After Ban, Chinese Bitcoin Miners Are Flooding the Market With GPUs
Getting your hands on a graphics card has been near impossible lately, with cryptocurrency mining and chip shortages eating up all available inventory of graphics processing units (GPUs) and hiking prices to record levels.
Is it a new dawn for cryptocurrencies as a whole? It’s hard to tell — but values of digital tokens, as well as the real-world goods associated with them, are probably still in for a rocky ride.
Rather than selling well above their original retail price (MSRP), as has been the case for years now, cards are starting to go on sale for just over their MSRP now in parts of Asia, according to PC Gamer.
China recently began to stamp out cryptocurrency mining operations across the nation, signaling the imminent end of the country’s considerable crypto mining contributions to global operations. According to recent estimates, 65 percent of global Bitcoin mining took place in China as of April 2020.
As a result, the price of several mainstream cryptocurrencies have plummeted, with Bitcoin dropping to less than half of what it was worth during its all-time highs back in April of this year.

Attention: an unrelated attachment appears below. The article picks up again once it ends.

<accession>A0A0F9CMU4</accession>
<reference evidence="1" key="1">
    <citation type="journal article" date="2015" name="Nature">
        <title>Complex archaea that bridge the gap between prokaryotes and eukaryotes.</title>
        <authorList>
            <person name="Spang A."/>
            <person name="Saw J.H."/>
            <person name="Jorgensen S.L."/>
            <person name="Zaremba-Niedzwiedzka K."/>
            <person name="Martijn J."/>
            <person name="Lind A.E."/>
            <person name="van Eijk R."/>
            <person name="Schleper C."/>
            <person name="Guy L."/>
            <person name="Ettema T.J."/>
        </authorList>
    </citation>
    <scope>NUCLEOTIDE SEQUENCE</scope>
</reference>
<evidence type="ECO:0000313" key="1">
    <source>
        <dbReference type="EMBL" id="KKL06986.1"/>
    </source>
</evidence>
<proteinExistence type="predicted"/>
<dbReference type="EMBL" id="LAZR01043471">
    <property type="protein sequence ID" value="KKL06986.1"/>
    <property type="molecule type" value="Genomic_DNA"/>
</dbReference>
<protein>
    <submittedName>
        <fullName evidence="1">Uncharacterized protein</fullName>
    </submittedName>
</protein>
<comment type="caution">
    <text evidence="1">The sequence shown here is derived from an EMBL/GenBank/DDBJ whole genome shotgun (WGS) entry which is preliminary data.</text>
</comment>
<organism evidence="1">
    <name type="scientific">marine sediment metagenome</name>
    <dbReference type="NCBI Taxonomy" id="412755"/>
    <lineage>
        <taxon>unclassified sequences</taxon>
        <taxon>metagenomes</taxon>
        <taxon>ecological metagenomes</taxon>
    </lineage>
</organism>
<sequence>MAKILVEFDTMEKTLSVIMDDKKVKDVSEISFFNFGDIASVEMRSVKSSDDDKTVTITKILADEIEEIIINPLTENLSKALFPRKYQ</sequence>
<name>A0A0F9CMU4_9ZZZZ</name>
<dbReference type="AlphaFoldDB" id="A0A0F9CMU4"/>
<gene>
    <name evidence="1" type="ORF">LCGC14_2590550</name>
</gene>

GPU prices are also dropping in Europe, Tom’s Hardware reports, despite still being nearly impossible to get hold of. In the US, where crypto mining is alive and well, inventories are still tight and prices high.
But buyers beware: GPUs that were originally used to cryptocurrency mining — a highly computing intensive process — may not have a long life ahead of them, as PC Gamer points out.
READ MORE: Cryptocurrency miners in China are beginning to sell off GPUs for cheap [PC Gamer]
More on crypto GPUs: GPU Prices Plummet After China Cracks Down on Bitcoin Mining
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